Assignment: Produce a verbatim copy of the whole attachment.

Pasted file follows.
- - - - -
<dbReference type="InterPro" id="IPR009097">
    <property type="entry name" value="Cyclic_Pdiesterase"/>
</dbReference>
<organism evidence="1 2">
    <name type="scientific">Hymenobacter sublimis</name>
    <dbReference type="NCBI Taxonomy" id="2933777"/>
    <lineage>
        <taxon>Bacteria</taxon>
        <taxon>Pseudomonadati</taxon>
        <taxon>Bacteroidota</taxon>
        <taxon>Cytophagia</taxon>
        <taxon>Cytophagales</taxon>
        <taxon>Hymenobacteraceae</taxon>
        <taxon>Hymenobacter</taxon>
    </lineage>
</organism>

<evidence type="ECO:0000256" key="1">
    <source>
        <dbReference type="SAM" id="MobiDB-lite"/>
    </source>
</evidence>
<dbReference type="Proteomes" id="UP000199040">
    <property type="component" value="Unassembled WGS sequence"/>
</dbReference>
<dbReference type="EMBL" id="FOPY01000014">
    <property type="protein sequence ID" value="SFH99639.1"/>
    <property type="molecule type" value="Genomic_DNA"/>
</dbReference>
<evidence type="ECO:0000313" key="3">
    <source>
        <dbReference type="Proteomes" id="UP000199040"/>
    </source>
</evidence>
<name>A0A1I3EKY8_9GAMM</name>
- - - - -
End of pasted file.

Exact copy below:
<dbReference type="InterPro" id="IPR009097">
    <property type="entry name" value="Cyclic_Pdiesterase"/>
</dbReference>
<organism evidence="1 2">
    <name type="scientific">Hymenobacter sublimis</name>
    <dbReference type="NCBI Taxonomy" id="2933777"/>
    <lineage>
        <taxon>Bacteria</taxon>
        <taxon>Pseudomonadati</taxon>
        <taxon>Bacteroidota</taxon>
        <taxon>Cytophagia</taxon>
        <taxon>Cytophagales</taxon>
        <taxon>Hymenobacteraceae</taxon>
        <taxon>Hymenobacter</taxon>
    </lineage>
</organism>

<evidence type="ECO:0000256" key="1">
    <source>
        <dbReference type="SAM" id="MobiDB-lite"/>
    </source>
</evidence>
<dbReference type="Proteomes" id="UP000199040">
    <property type="component" value="Unassembled WGS sequence"/>
</dbReference>
<dbReference type="EMBL" id="FOPY01000014">
    <property type="protein sequence ID" value="SFH99639.1"/>
    <property type="molecule type" value="Genomic_DNA"/>
</dbReference>
<evidence type="ECO:0000313" key="3">
    <source>
        <dbReference type="Proteomes" id="UP000199040"/>
    </source>
</evidence>
<name>A0A1I3EKY8_9GAMM</name>